This ‘metric modulation’ may partly have been introduced as an ironic homage to the modernist repertoire with which the Arditti Quartet were most comfortable; whereas the expansive closing melody, with its seventeenth-century-style decorative ‘divisions’ increasing in pace, pushed them into regions they had hitherto never explored.
String Quartet No. 1 is cast in a continuous, sectional grid-like form.
String Quartet No. 2 - Sometime in the mid-eighties I saw a performance of a Bharata Natyam dancer at the Riverside Studios in Londin. I was particularly excited by the fact that all the choreography seemed to derive from the very audible rhythms of the foot movements. In 1988 Shobana Jeyasingh, having heard of my interest in South Indian dance, asked me to compose the score for a solo dance work she was planning. Miniatures thus originated in our common interest in number systems and rhythmic structures. I instantly decided that the string quartet was the ideal medium: partly because it is quintessentially European (it was cricial to me that though the work was to be rooted in Indian rhythms, it should in no way sound Inian); partly because the different rhythmic functions ascribed to each of the instruments in the Indian ensemble which traditionally accompanies Bhrata Natyam dance were most successfully transferred to stringed instruments; but mainly because I wanted to write a new work for the recently-formed Balanescu Quartet (who would play live during the dance performance but, more importantly, take String Quartet No. 2 into their repertoire as an autonomous concert piece).
I approached the task of composing Miniatures as a virtuoso challenge in that my taste and invention were not involved in the choice of the basic rhythmic world that we were dealing with (rather like the pre-compositional ‘rhytmic structures’ that John Cage allowed to dominate the scores he wrote during the 30s and 40s, with the important difference that Jeyasingh’s rhythms were very specific and closely related to centuries-old musical / dance tradition). My (choreographer-imposed) task was to remain totally faithful to the given rhythmic information -specifc rhythms, cyclical structures and speeds (all of which had to be audibly present for the dancer), while my (composer-imposed) prode obviously required the work to make an individual statement by means of overlaying personal melodic, harmonic, structural, dynamic, textural and iconographic vocabularies over the given (and openly accepted) rhythmic information. And occasionally an accidental misunderstanding of the rhytmic principles of Karnatic music would bring about a musical enrichment: most notably in the fifth movement, where the regular 9-beat (2+3+2+2) rhythmic pattern is permanently contradicted by a constantly-repreating 8-beat first violin meoldy.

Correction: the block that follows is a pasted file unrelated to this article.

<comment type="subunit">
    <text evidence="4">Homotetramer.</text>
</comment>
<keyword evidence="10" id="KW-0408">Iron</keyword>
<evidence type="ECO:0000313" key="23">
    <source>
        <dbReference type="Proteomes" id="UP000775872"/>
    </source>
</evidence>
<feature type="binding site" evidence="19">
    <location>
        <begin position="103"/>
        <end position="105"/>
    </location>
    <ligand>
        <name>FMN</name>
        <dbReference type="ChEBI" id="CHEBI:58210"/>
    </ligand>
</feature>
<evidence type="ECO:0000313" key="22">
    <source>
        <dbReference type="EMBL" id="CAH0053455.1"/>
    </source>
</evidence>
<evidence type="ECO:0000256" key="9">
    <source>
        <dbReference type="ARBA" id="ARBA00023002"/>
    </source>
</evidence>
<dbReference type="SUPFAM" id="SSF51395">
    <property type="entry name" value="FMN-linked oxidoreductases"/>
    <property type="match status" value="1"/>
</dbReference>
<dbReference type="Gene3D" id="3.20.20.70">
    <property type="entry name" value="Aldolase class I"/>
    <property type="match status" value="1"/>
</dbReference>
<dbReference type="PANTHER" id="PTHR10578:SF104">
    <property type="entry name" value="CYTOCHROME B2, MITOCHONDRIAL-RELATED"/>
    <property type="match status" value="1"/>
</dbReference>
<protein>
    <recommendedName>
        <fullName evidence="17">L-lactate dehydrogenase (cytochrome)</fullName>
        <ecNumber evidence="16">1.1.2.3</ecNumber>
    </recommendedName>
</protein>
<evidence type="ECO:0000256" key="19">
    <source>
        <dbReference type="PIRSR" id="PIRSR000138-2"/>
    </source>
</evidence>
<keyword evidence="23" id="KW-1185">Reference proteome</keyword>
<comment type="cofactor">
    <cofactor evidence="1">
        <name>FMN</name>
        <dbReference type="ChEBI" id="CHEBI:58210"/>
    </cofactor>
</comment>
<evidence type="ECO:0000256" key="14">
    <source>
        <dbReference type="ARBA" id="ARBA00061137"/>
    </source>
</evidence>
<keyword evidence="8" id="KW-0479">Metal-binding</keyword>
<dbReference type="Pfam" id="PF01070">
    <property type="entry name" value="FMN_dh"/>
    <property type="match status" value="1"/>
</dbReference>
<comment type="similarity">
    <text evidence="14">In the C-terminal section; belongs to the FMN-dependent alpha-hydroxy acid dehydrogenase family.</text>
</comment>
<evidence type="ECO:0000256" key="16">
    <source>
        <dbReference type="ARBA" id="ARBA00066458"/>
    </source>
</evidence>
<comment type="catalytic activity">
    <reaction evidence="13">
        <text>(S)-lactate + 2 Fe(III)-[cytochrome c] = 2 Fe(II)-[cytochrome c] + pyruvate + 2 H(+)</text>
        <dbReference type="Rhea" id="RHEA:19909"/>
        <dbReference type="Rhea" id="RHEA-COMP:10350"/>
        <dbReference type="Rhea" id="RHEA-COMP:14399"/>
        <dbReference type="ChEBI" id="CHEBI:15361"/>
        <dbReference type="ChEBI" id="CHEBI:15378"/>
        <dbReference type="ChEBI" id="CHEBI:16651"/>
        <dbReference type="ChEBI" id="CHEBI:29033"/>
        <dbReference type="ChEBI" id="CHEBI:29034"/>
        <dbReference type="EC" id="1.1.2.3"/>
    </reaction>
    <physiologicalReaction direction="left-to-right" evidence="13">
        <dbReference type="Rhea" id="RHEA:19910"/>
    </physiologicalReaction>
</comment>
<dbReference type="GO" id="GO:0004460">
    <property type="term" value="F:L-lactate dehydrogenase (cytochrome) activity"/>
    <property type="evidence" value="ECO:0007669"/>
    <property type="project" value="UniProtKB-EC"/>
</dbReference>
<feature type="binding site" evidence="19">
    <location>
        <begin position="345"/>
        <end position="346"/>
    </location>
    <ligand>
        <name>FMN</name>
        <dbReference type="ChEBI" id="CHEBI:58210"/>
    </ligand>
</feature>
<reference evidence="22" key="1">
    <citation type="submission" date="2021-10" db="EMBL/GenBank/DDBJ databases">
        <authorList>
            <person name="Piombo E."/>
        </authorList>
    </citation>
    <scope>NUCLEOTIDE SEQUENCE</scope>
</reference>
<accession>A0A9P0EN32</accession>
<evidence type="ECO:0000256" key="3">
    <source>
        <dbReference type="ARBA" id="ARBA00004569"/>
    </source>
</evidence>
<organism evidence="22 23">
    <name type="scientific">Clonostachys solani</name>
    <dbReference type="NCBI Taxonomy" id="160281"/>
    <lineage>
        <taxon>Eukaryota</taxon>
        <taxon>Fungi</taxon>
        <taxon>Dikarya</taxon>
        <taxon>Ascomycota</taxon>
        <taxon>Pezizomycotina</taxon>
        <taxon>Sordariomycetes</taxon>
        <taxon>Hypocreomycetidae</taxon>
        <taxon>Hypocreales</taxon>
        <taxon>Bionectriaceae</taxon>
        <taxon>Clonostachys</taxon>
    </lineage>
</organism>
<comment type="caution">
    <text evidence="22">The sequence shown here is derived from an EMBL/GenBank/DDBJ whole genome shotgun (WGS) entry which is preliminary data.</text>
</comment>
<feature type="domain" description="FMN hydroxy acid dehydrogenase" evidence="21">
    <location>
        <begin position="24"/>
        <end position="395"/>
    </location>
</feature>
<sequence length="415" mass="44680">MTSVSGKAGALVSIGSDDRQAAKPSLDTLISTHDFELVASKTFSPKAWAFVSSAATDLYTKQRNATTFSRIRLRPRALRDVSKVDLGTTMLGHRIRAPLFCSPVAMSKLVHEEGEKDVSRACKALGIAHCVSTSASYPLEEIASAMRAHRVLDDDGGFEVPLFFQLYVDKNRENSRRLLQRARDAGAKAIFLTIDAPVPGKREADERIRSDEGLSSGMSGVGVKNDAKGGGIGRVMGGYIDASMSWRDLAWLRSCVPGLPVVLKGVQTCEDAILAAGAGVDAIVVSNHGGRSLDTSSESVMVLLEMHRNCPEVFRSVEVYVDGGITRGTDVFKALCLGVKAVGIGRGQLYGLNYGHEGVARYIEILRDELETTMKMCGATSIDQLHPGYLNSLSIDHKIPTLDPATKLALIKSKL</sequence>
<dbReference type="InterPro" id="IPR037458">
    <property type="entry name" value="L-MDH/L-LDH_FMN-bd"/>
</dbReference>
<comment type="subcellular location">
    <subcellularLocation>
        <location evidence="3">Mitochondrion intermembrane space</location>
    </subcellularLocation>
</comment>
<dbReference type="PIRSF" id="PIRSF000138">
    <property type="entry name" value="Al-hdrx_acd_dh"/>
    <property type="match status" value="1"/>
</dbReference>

String Quartet No. 2 is cast in six movements, each governed by its own rhythmic cycle: 4-beat, 5-beat, 6-beat, 7-beat, 9-beat and multiple cycles in the inal movement.
String Quartet No. 3 - In the summer of 1989 I composed a choral work, Out of the Ruins, for Agnieszka Piotrowska’s BBC2 documentary which dealt with the physical and emotional responses of some inhabitants of Leninakhan to the earthquake which devastated Armenia the previous December. When he heard the recording of the work that I made with the Holy Echmiadzin Chorus under the fervent conducting of Khoren Meykhanejian, Alex Balanescu suggested turning Out of the Ruins into a string quartet. There seemed no reason or opportunity to do this until I felt the need to add to the intensity of my experiences in Armenia the no less profound experience of witnessing the images of the Romanian revolution on television during the later part of December 1989.
Just as the sectional structure of my Third String Quartet may connect it with the First, so they also share a debt to Thurston Dart. It was Dart who had the inspiration to send me to Romania in 1965, ostensibly to study folk music. The volumes of transcriptions that I brought back with me had remained unopened until, with this proposed ‘celebratory’ string quartet (though it is difficult to know quite what to celebrate in post-revolutionary Romania), an occasion arose where I could use this material in what seemed to me was a non-exploitative manner. The compositional procedure was as follows: to take Out of the Ruins as a template on which the Romanian vocal or instrumental music would be superimposed, quite often stretched into new intervallic shapes through the demands of the completely pre-formed harmonic structure.